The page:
DALLAS — Patrick Kane has raised the bar yet another notch.
The Chicago Blackhawks forward, a native of Buffalo, N.Y., has been outstanding this season, helping his club jump out to a league record 24-game points streak to start the season (21-0-3).
His lengthening highlight reel added another chapter March 16 in Dallas, when Kane’s spectacular third-period goal increased the Blackhawks’ lead to 8-1. It might have been somewhat meaningless, but it was a thing of beauty as he executed a perfect spin-o-rama move that led into a backhander that beat goaltender Richard Bachman past the glove.
“I knew the score was kind of up there a little bit, so I thought I’d have a little fun with it,” said Kane, who ranked sixth overall in the NHL with 15 goals, and sat fifth in the league with 34 points, through 28 games as of March 17.
His teammates were left in awe.
“That was unbelievable,” marveled Marian Hossa. “I see that in a practice, he always does that, but to do it in a game and to top-shelf it like that, it’s just pure skill.”
“You can see the magical things he can do with the puck,” added defenseman Nick Leddy. “He’s amazing.”
Overall, Kane, who recently recorded his 400th career NHL point even though he’s still just 24 and in his sixth season, doesn’t really feel like he’s doing anything differently than he did before.
“I don’t know, I think you’re playing with good players, the coach has faith and I’m getting a lot of ice time,” said Kane, who was averaging 20:09 of ice per game to lead all Chicago forwards. “And the team is doing well, so that’s going to help you too. But I still feel, and a lot of guys in here probably feel the same way, that we can reach another level, and I feel the same about myself.”
Dave Bolland, who has skated as Kane’s center most of the season, called Kane “A special kind of player.”
“The way he moves the puck — he’s one of the top players in the NHL these days,” Bolland said. “He’s taken it to another level now. He’s got the experience now, he’s been in the league for a number of years now and I think he knows what he can bring to the table.”
Blackhawks coach Joel Quenneville believes the improvement has to do with Kane sharpening his mental focus and perhaps displaying a more determined commitment to helping out on defense.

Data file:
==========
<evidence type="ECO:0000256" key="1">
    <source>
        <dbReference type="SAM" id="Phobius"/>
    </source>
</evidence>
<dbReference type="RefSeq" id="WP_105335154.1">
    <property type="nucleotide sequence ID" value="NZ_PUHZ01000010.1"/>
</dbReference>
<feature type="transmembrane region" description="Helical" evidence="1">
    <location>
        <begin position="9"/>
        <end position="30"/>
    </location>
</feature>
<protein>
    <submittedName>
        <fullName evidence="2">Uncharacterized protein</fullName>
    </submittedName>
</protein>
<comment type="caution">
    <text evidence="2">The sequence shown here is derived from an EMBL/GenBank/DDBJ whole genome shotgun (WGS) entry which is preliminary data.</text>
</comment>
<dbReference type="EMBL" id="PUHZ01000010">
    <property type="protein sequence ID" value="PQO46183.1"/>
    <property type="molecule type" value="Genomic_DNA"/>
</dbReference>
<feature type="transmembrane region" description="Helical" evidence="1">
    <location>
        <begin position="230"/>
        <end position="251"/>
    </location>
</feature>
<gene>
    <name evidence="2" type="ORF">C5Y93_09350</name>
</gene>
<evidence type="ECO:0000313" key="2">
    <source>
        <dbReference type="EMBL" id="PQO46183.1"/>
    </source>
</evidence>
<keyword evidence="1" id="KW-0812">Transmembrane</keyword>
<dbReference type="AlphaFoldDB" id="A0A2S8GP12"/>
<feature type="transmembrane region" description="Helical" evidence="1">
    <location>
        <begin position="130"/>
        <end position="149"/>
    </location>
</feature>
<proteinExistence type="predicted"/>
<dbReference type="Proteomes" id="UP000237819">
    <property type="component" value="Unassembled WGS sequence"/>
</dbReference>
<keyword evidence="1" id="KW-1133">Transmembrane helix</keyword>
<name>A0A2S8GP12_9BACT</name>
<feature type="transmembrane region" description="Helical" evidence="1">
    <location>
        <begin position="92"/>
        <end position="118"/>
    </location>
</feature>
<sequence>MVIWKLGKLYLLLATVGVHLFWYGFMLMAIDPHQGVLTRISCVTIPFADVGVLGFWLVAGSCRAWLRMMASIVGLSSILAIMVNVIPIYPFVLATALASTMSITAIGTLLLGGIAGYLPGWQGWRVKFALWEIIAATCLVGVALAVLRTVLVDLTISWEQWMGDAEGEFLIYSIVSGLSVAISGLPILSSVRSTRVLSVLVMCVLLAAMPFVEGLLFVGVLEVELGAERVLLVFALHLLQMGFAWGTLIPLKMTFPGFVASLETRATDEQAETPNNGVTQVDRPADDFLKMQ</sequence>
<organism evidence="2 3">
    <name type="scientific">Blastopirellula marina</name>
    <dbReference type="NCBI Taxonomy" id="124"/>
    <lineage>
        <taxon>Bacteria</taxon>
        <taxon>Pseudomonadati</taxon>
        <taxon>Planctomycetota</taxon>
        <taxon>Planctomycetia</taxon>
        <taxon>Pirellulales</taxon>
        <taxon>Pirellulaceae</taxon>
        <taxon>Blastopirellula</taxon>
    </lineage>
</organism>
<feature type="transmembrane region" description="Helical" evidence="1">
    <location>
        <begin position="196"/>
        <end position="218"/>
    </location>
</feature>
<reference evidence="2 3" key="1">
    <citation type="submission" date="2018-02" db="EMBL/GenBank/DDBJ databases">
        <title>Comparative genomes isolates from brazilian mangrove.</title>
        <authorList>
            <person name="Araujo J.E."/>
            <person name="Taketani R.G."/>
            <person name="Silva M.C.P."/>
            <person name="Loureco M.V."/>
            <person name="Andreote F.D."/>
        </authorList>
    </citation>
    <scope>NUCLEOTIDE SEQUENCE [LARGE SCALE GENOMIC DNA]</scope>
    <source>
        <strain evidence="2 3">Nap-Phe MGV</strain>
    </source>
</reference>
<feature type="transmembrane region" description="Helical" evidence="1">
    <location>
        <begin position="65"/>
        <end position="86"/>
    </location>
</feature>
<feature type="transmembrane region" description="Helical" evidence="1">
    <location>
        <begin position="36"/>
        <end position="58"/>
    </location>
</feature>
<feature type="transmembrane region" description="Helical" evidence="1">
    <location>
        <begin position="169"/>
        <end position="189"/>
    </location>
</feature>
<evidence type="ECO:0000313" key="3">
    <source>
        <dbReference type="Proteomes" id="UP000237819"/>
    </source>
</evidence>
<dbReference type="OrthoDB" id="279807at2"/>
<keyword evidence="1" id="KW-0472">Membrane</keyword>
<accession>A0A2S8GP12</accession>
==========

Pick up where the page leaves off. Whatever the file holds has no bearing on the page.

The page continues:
“You got to like the way he’s prepared himself game-in and game-out,” Quenneville said. “The consistency of his approach has been very noticeable. Offensively, he has the puck a lot and is skating as well as we’ve ever seen him and shooting the puck as well as we’ve seen him.
“But defensively, he’s got an awareness to his game — it seems like he’s getting pucks back and then when he does get it back, he does some good things with it. But we love the consistency of his game and his approach.”
Kane credits the two years he spent as a teenager at the U.S. National Team Development Program under Coach John Hynes (who now coaches Wilkes-Barre/Scranton of the AHL) as a major influence on his growth into a more complete player.
“I think for players like me, who were kind of under-developed at the age of 15 or 16, to have a chance to go to a program like that, where they really stressed working out and skating an hour and a half, two hours a day, in the long run, it’s really good for players,” said Kane, who went on to play one year for OHL London, winning the league scoring title with 145 points (62 goals, 83 assists) in just 58 games, before the Blackhawks selected him first overall in the 2007 NHL Entry Draft.
“I really enjoyed my time there, I thought it was a huge part of my development and Coach Hynes was awesome to me. He was very hard on me, but at the same time, he tried to get the best out of me. I’m really happy I went there.”
Kane has been a fixture for Team USA ever since. He helped the stars and stripes win bronze at the 2007 World Junior Championships before joining the national team for the 2008 World Championships, and of course, serving as a key offensive catalyst on the U.S. squad at the 2010 Olympic Winter Games.